I'd have preferred someone from the public health/medical field, but, if nominated, as expected, and confirmed by the Senate, current Seattle Police Chief Gil Kerlikowske will no doubt do a better job as the nation's "drug czar" than his predecessor.
John Walters, former director of the White House Office of National Drug Control Policy, was a fanatic enemy of science and reason. His "reefer madness" misstatements on marijuana, his ill-conceived, mulish advocacy of drug testing in public schools, his refusal to listen to critics of the drug war (much less debate them) are all, gloriously, a thing of the past.
But what of Gil (or "Kerli," as his affectionate detractors call him)? Will the 36-year law enforcement veteran put the country on a path to more sensible drug policy?
I don't know.
Kerlikowske is president of the Major Cities Chiefs Association, a body whose members were helpful to me during my six years as Seattle's chief. He also chairs Fight Crime: Invest in Kids, an inspired program meant to prevent children from becoming criminals. He's intelligent, putatively progressive, and more inclined toward research and evidence than your average police administrator.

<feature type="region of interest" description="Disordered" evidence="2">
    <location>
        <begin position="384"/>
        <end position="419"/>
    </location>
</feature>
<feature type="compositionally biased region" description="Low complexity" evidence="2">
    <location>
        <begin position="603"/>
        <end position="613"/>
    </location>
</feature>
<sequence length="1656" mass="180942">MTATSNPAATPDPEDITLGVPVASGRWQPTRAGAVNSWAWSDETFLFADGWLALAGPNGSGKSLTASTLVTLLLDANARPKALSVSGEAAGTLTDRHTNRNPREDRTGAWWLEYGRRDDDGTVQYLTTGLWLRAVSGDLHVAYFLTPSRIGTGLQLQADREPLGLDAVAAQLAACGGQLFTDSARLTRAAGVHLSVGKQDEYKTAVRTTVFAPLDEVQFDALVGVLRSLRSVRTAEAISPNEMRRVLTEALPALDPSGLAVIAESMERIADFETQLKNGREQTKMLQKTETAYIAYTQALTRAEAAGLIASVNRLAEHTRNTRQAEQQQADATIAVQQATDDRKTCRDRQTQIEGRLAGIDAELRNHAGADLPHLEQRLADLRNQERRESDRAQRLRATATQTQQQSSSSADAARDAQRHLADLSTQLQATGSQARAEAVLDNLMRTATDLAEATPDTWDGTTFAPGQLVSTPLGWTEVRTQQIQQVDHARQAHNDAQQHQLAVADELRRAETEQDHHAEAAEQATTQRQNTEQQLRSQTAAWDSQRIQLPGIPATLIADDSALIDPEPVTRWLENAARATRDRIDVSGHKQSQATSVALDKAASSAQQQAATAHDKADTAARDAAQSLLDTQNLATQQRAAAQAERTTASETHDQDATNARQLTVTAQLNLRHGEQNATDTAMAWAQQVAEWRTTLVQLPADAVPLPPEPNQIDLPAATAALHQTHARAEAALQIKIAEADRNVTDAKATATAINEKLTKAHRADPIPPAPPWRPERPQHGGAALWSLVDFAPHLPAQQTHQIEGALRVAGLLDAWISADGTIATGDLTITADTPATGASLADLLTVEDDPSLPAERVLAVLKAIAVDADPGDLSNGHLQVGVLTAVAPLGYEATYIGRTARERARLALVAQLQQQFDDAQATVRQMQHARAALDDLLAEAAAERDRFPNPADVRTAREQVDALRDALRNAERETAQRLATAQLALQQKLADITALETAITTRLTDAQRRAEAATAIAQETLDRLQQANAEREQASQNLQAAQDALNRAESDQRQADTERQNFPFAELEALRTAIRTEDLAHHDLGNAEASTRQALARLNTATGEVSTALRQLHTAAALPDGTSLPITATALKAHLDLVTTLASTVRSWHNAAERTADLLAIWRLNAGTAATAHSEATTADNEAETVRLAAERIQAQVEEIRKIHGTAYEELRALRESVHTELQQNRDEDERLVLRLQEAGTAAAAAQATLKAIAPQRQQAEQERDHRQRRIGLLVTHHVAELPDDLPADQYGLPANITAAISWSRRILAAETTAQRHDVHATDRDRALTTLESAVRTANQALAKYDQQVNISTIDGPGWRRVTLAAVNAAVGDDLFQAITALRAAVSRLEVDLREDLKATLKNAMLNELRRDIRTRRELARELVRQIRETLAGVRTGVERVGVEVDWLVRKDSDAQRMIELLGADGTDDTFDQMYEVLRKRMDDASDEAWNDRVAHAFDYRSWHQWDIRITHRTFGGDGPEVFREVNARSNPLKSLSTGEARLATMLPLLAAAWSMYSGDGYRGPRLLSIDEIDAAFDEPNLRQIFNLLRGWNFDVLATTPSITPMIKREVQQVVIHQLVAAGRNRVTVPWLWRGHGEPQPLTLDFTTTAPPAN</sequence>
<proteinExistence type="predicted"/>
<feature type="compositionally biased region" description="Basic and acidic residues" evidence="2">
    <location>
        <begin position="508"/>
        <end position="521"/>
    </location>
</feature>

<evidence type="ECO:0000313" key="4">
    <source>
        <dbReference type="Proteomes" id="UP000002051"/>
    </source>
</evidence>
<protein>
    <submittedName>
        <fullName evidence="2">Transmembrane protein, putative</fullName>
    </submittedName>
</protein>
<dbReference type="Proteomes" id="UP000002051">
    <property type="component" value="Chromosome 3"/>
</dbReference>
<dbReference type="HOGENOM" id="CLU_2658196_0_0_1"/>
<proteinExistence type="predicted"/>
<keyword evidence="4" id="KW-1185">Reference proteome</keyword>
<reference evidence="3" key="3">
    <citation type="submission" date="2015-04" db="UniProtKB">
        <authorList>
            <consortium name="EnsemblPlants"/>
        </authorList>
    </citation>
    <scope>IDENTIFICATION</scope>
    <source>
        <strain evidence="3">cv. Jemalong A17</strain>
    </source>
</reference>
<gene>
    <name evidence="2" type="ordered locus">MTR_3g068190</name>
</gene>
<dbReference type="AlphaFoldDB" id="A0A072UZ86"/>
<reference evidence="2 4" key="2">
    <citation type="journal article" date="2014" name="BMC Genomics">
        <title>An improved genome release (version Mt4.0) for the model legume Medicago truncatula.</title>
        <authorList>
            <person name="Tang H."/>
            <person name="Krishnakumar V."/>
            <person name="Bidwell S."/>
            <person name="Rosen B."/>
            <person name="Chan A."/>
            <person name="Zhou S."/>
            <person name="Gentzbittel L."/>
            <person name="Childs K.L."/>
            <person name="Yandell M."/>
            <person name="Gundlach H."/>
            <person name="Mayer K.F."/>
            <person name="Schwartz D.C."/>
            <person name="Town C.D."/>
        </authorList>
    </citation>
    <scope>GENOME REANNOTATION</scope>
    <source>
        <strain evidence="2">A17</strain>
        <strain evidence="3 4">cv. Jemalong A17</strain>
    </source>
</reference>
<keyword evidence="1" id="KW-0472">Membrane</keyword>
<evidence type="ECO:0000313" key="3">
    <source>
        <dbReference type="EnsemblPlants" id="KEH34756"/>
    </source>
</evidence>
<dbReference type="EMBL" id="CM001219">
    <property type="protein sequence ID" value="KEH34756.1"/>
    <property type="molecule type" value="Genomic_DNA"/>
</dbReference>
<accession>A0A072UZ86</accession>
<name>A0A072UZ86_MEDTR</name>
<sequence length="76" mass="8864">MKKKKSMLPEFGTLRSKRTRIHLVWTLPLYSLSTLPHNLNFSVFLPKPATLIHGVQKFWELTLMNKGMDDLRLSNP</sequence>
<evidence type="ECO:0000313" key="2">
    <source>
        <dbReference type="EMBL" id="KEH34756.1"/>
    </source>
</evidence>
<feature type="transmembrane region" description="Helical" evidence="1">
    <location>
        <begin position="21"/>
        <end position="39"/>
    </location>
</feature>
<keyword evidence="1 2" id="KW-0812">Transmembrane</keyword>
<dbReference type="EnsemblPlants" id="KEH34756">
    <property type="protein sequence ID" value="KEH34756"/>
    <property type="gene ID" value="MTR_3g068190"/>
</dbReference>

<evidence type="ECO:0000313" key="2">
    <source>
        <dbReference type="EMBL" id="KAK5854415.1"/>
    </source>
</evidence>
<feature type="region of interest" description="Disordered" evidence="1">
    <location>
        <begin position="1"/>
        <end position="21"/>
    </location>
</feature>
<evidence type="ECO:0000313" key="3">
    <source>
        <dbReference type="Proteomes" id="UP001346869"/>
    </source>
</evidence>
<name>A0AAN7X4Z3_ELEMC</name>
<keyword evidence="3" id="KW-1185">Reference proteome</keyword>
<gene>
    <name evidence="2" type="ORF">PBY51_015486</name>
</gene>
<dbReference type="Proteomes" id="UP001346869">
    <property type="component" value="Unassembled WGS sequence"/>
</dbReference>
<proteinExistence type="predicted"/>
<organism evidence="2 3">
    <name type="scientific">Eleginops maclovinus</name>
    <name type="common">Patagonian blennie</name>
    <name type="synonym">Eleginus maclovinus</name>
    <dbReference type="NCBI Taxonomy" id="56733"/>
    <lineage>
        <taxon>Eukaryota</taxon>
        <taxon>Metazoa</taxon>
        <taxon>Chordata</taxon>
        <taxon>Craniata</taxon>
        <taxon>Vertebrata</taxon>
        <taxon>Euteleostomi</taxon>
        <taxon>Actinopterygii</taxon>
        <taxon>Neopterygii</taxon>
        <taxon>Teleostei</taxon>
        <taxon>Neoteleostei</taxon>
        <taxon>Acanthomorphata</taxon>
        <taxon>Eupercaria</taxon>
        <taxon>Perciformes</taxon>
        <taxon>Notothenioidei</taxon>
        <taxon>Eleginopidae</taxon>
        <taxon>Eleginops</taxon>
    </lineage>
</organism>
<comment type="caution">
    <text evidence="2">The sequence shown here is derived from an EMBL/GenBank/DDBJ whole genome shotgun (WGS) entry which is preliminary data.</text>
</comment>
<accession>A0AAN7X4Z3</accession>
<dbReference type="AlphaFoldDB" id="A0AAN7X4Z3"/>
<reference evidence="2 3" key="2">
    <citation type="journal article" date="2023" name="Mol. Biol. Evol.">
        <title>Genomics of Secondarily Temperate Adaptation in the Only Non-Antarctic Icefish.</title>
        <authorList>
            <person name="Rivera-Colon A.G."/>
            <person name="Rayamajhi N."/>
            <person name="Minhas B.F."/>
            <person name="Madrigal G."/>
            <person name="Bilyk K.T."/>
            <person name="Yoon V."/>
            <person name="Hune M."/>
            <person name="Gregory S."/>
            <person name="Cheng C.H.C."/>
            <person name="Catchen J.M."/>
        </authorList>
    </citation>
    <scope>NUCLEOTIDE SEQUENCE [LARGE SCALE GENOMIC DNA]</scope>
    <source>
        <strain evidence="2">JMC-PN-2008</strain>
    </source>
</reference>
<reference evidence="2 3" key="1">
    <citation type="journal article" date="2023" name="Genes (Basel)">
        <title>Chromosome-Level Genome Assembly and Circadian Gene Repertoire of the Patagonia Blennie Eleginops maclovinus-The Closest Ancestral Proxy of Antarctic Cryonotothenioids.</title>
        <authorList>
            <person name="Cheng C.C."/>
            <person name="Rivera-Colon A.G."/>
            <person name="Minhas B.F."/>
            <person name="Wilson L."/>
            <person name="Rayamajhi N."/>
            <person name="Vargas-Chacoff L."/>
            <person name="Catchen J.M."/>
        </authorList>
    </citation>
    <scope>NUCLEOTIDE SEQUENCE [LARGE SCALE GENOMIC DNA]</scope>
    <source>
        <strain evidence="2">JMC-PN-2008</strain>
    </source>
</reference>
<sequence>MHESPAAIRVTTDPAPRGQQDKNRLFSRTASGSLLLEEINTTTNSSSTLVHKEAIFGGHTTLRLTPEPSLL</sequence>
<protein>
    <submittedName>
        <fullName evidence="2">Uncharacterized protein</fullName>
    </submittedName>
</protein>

But will he be open to candid conversation about what the drug war has wrought, and what tomorrow's drug policy ought to look like? What's his current take on the drug war? I'm with Ethan Nadelmann of the Drug Policy Alliance who pointed out in a February 11 press release that, "While Gil Kerlikowske has not spoken out in favor of [needle exchanges, medical marijuana, the city's marijuana-as-lowest-enforcement-priority law, and the King County Bar Association's exploration of alternatives to prohibition], he is clearly familiar with them and has not been a forceful opponent."
I'm optimistic but the jury is out, and won't return until Senate confirmation hearings. At which time those who hunger for justice and common sense might want to think about joining the Drug Policy Alliance, Law Enforcement Against Prohibition, NORML, the Marijuana Policy Project, Students for Sensible Drug Policy, and others to "ensure that the nominee for drug czar is thoroughly grilled at the confirmation hearings, and held accountable to the commitments and standards that President Obama has declared."
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